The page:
By Capt. Brian Knott, Entomologist, U.S. Army Public Health CommandJuly 1, 2014
ABERDEEN PROVING GROUND, Md. (July 1, 2014) -- In an age when diseases transmitted to people by insects or animals (called "vector-borne diseases") are emerging worldwide, personal protective measures are essential. The development of permethrin-impregnated clothing has been one recent advance in protecting persons at risk.
Soldiers live, train and operate in non-combat areas every day around the world. There is increased risk of getting bitten by insects that transmit potentially lethal diseases. Only a few are preventable by vaccines. Although there are certain drugs available for the prevention of malaria, drug resistance is currently on the increase and spreading throughout many parts of the world.
For this reason, personal protective measures against biting arthropods and arthropod-borne diseases constitute the first line of defense. A major advance in the protection of high-risk personnel (for example, outdoor workers, travelers and Soldiers) has been the development of topical repellents in combination with residual insecticides that can be impregnated into clothing, tents and netting.
The Army combat uniform, known as the ACU, treated with permethrin protects Soldiers from insect and tick-borne diseases while in garrison, training and non-combat deployed environments. Here are some facts about insect and tick-borne disease.
Cases of tick-borne diseases are on the rise in North America.
• Lyme disease: 35,000 cases in 2010, up from 12,000 cases in 1995
• Rocky Mountain spotted fever: 2,500 cases a year
• Erlichiosis and anaplasmosis: 1,000 cases each per year
• Since 1999, more than 30,000 people in the U.S. have reported illness from the West Nile virus. It has killed more than 1,200.
• Other types of mosquito-borne encephalitis occur in North America.
• Dengue "broken bone" fever is making a comeback after a 45-year absence.
• Chikungunya is a new emerging disease in the Western hemisphere.
The key to preventing diseases transmitted by insects and other arthropods, such as malaria and West Nile virus by mosquitoes and Lyme disease by ticks, is the simultaneous use of all elements of the Department of Defense insect repellent system. Wearing permethrin-treated uniforms is a key component of this system. A single factory treatment with permethrin offers significant benefits to the ACU-permethrin wearer.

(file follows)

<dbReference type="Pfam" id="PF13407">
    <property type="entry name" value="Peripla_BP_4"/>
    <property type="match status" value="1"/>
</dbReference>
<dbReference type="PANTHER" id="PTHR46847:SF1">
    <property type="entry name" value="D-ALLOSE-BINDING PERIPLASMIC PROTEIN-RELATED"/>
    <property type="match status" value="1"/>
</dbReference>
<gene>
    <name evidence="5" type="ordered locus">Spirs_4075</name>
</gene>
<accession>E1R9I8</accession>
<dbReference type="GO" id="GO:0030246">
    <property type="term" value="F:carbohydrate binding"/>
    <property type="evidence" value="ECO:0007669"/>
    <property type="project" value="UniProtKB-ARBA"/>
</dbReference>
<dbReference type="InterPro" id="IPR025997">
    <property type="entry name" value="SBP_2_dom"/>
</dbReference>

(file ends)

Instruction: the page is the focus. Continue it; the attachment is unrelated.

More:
The ACU-permethrin eliminates the need for Soldiers to ever think about treating their uniforms. The factory treatment uses special binders to ensure that enough permethrin is retained in the uniform's fabric to protect against mosquito, tick, fly, chigger and midge bites for the lifetime of the uniform. Factory treatment guarantees that a safe and effective amount of permethrin is precisely applied to each ACU-permethrin. The guesswork as to who has and who does not have a permethrin-treated uniform is removed.
Factory treatment mitigates the potential risk of increased exposure by eliminating the need for Soldiers to apply concentrated liquid permethrin products. Factory treatment also eliminates environmental concerns associated with the use and disposal of field-applied permethrin products.
Soldiers who've deployed before may have treated their own uniforms using the "Shake 'n Bake" kits. Most people agree that getting a pre-treated uniform is much better. Factory-treated uniforms are the best passive protection available. Passive protection means Soldiers don't have to do a thing; just put on the uniform and the bugs will not bite. Soldiers should use all of the components of the DOD insect repellent system -- treated uniforms, pants legs tucked into boots, and the application of DEET lotion on exposed skin.
For more information on preventing insect-borne disease, contact the DOD Pesticide Hotline: 410-436-3773, or visit these Web sources:
U.S. Army Public Health Command,
DOD insect repellent system fact sheet, http://phc.amedd.army.mil/PHCResourceLibrary/DoD_Insect_Repellent_System_FS_18-009-0714.pdf